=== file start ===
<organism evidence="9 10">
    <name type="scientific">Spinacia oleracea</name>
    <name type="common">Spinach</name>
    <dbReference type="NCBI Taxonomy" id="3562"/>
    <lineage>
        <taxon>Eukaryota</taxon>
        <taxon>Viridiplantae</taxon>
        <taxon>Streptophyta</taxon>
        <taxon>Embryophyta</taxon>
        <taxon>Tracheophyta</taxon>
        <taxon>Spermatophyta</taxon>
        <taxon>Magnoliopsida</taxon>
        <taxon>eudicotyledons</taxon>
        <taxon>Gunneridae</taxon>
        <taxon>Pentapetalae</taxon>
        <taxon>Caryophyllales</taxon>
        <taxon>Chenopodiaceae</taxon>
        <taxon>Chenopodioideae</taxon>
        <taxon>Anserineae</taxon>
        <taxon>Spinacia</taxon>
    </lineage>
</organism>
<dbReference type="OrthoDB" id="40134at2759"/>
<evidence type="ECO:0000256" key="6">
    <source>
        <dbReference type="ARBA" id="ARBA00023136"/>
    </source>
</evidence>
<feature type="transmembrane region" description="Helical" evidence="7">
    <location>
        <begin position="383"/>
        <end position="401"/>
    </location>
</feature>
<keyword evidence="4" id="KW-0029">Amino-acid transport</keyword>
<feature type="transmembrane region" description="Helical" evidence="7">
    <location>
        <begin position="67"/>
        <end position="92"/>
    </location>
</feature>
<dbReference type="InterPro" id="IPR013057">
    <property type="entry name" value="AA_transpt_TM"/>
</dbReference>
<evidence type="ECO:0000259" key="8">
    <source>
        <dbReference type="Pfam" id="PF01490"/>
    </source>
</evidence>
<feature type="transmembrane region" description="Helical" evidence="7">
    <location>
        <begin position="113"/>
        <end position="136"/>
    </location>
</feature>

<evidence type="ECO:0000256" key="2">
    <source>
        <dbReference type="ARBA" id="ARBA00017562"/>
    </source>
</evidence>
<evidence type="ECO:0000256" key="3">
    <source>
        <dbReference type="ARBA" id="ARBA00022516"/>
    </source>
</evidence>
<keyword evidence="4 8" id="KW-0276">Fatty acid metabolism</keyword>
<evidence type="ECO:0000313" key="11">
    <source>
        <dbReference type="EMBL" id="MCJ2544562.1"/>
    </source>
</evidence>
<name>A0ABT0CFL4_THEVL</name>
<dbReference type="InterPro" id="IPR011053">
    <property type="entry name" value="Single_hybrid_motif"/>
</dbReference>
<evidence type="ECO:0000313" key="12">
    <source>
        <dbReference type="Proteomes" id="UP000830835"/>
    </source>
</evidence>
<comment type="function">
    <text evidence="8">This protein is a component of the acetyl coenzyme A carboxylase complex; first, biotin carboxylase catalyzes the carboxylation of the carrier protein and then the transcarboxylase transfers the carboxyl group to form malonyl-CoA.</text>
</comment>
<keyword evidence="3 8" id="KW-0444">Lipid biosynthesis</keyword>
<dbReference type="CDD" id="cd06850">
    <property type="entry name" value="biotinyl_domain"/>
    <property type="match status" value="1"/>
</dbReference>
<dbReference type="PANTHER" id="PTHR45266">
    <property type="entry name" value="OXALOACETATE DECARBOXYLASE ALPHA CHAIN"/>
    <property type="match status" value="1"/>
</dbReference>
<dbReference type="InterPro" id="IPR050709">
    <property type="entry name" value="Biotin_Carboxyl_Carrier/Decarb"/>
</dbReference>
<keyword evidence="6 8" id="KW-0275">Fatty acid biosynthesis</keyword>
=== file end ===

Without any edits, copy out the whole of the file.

<organism evidence="9 10">
    <name type="scientific">Spinacia oleracea</name>
    <name type="common">Spinach</name>
    <dbReference type="NCBI Taxonomy" id="3562"/>
    <lineage>
        <taxon>Eukaryota</taxon>
        <taxon>Viridiplantae</taxon>
        <taxon>Streptophyta</taxon>
        <taxon>Embryophyta</taxon>
        <taxon>Tracheophyta</taxon>
        <taxon>Spermatophyta</taxon>
        <taxon>Magnoliopsida</taxon>
        <taxon>eudicotyledons</taxon>
        <taxon>Gunneridae</taxon>
        <taxon>Pentapetalae</taxon>
        <taxon>Caryophyllales</taxon>
        <taxon>Chenopodiaceae</taxon>
        <taxon>Chenopodioideae</taxon>
        <taxon>Anserineae</taxon>
        <taxon>Spinacia</taxon>
    </lineage>
</organism>
<dbReference type="OrthoDB" id="40134at2759"/>
<evidence type="ECO:0000256" key="6">
    <source>
        <dbReference type="ARBA" id="ARBA00023136"/>
    </source>
</evidence>
<feature type="transmembrane region" description="Helical" evidence="7">
    <location>
        <begin position="383"/>
        <end position="401"/>
    </location>
</feature>
<keyword evidence="4" id="KW-0029">Amino-acid transport</keyword>
<feature type="transmembrane region" description="Helical" evidence="7">
    <location>
        <begin position="67"/>
        <end position="92"/>
    </location>
</feature>
<dbReference type="InterPro" id="IPR013057">
    <property type="entry name" value="AA_transpt_TM"/>
</dbReference>
<evidence type="ECO:0000259" key="8">
    <source>
        <dbReference type="Pfam" id="PF01490"/>
    </source>
</evidence>
<feature type="transmembrane region" description="Helical" evidence="7">
    <location>
        <begin position="113"/>
        <end position="136"/>
    </location>
</feature>

<evidence type="ECO:0000256" key="2">
    <source>
        <dbReference type="ARBA" id="ARBA00017562"/>
    </source>
</evidence>
<evidence type="ECO:0000256" key="3">
    <source>
        <dbReference type="ARBA" id="ARBA00022516"/>
    </source>
</evidence>
<keyword evidence="4 8" id="KW-0276">Fatty acid metabolism</keyword>
<evidence type="ECO:0000313" key="11">
    <source>
        <dbReference type="EMBL" id="MCJ2544562.1"/>
    </source>
</evidence>
<name>A0ABT0CFL4_THEVL</name>
<dbReference type="InterPro" id="IPR011053">
    <property type="entry name" value="Single_hybrid_motif"/>
</dbReference>
<evidence type="ECO:0000313" key="12">
    <source>
        <dbReference type="Proteomes" id="UP000830835"/>
    </source>
</evidence>
<comment type="function">
    <text evidence="8">This protein is a component of the acetyl coenzyme A carboxylase complex; first, biotin carboxylase catalyzes the carboxylation of the carrier protein and then the transcarboxylase transfers the carboxyl group to form malonyl-CoA.</text>
</comment>
<keyword evidence="3 8" id="KW-0444">Lipid biosynthesis</keyword>
<dbReference type="CDD" id="cd06850">
    <property type="entry name" value="biotinyl_domain"/>
    <property type="match status" value="1"/>
</dbReference>
<dbReference type="PANTHER" id="PTHR45266">
    <property type="entry name" value="OXALOACETATE DECARBOXYLASE ALPHA CHAIN"/>
    <property type="match status" value="1"/>
</dbReference>
<dbReference type="InterPro" id="IPR050709">
    <property type="entry name" value="Biotin_Carboxyl_Carrier/Decarb"/>
</dbReference>
<keyword evidence="6 8" id="KW-0275">Fatty acid biosynthesis</keyword>